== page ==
HUMANS OF THE ISLANDS - TOVIA VA'AELUA
COUNTRY MANAGER, RHIPE NZ (THE CLOUD CHANNEL COMPANY & CHAIRPERSON OF PASIFIKA IN IT
I was born in Sagafili, Samoa and had four siblings but moved with only three of them to NZ because immigration laws back then limited migrant families to no more than four children. We lived in Grey Lynn like most but then moved to Avondale to be closer to dad’s work – hence all the schools we attended were there. My mum is from Falelatai which explains why I have the titles I do and dad came from Lalomalava. Our family has always been in law enforcement and I was preparing to enter but was told by my father and brother that I wasn’t allowed because it would “change” me. And I had already graduated with a Major in Education and realized I wasn’t inspiring enough to be a teacher, so I shifted to technology.
What were the pathways that led you to what you're doing now?
This crazy palagi woman (whom I still love dearly to this day – e.g. she came to my wedding) who in the space of 18months promoted me from being a front line rep to manage the entire operation of 120 staff. Add to that an unrelenting sense of “I’m-so-far-behind” which then saw me pulling 36hr shifts to stay ahead of everyone else. Pretty dumb move but I was young, 10 feet tall and bulletproof. I still do it sometimes today but need to set a better example for those around me – so I do my long hours in secret. HAHA.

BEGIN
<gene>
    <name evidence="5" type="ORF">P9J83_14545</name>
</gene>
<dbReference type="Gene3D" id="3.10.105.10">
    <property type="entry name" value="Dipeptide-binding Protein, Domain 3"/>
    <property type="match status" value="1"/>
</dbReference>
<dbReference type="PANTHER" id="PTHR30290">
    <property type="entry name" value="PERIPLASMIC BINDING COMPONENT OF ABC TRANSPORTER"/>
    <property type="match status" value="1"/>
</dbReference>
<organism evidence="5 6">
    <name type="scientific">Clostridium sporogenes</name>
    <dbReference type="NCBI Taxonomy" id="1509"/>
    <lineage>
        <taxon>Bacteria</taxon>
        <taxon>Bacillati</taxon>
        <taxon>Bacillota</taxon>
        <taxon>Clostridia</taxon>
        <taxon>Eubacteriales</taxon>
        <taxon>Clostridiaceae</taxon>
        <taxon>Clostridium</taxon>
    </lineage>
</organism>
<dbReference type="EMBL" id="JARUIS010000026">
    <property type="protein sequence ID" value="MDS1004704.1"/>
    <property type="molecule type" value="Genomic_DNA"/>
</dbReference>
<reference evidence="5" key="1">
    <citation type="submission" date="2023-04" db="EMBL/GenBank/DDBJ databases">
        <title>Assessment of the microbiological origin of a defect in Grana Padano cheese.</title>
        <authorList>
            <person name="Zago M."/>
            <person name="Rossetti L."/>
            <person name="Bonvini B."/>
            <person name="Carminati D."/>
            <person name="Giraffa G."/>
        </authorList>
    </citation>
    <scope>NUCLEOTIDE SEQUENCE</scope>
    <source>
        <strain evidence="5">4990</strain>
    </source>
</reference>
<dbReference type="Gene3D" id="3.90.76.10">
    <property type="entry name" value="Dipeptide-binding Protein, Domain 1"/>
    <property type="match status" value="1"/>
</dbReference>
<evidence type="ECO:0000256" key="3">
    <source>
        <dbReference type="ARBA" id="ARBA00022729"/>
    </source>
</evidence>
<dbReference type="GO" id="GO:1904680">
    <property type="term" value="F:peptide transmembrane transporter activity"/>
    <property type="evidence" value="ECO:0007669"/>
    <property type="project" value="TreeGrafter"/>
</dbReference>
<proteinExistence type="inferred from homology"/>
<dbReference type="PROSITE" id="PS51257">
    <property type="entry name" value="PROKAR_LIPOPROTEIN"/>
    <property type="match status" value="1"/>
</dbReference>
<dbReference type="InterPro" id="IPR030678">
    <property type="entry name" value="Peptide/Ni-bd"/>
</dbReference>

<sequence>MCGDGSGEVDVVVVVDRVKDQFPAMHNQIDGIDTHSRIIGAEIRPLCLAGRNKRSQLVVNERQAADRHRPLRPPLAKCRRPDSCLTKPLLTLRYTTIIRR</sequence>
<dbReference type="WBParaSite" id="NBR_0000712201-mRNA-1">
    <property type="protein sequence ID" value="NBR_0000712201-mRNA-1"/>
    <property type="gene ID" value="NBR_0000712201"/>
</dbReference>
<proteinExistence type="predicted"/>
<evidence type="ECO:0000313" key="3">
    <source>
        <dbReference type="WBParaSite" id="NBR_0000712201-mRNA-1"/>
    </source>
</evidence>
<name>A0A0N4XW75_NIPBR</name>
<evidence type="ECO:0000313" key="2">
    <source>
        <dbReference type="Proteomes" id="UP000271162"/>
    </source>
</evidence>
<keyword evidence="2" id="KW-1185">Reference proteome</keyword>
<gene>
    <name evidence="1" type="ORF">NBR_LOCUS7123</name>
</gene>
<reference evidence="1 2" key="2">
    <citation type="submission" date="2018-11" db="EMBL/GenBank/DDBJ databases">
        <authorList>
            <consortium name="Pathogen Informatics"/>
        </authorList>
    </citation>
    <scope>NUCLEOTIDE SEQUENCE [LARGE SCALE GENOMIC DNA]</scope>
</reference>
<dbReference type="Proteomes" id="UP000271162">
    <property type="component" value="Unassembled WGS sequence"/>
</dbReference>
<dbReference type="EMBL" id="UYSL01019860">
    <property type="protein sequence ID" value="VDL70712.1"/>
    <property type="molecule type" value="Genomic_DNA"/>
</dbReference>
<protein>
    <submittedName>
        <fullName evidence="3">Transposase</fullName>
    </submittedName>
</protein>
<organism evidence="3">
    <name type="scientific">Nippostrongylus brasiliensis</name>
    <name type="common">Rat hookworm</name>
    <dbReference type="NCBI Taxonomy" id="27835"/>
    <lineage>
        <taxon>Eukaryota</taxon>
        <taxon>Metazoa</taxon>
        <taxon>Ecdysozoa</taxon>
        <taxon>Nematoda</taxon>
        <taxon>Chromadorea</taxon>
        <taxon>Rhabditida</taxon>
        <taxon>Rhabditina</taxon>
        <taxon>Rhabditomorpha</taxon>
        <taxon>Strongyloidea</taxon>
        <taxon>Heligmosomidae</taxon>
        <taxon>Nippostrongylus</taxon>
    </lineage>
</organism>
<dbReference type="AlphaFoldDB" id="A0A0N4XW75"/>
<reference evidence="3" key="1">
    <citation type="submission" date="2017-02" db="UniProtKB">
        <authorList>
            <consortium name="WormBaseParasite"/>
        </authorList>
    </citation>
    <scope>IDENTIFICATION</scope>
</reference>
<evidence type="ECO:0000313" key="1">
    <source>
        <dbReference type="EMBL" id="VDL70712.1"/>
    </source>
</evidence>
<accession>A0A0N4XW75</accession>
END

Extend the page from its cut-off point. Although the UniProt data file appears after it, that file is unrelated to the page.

You've recently returned to New Zealand and head up rhipe New Zealand – Microsoft’s largest Cloud-only distributor. Can you explain to us non-tech people what that is :)
So, I had worked at Microsoft for 15 years in NZ and in Asia but due to unforeseen personal events, I needed to come home. I had worked myself into a senior level in the company which meant timing would be critical in order to land back in the country and stay in the company. But timing was off and although I had (still have) a great relationship with the Regional President for Microsoft (another palagi lady – she’s crazy amazing), the senior roles they had were for every other country except NZ. So, the last four years, I had been watching a great friend and mentor of mine who left Microsoft leadership and moved to this company called rhipe who were doing some disruptive things in the market – and I wanted in. Like I said, timing is everything and they were offered me the NZ GM role and so I joined.
What do they do? They were appointed as Microsoft’s newest Cloud distribution partner three months before I joined and so we help to make the supply chain for cloud services faster and more available for businesses and customers across the country. I’ve been there 8months and 14 days. Not that I’m counting.
How important is it to bring a Pasifika perspective to what you do?
Pasifika perspective is super important in the Technology Industry because you need to have a depth of humility to willingly say “I don’t know” and then get going to find out. Furthermore, your family life is critical and that isn’t the typical Western family construct but the broader “community” family – yes the people outside of your immediate family you love dearly but hate when they stay longer than the two hours you scheduled them in for. But we do community well, and as a people leader, it’s important to make sure you create the right environment for people to do their best work. But the biggest part I love about having a Pasifika perspective is that this sense of belonging reminds us that we’re not alone and therefore one should never be so silly to think that everything they had achieved was from their own efforts. That would be a dumb move.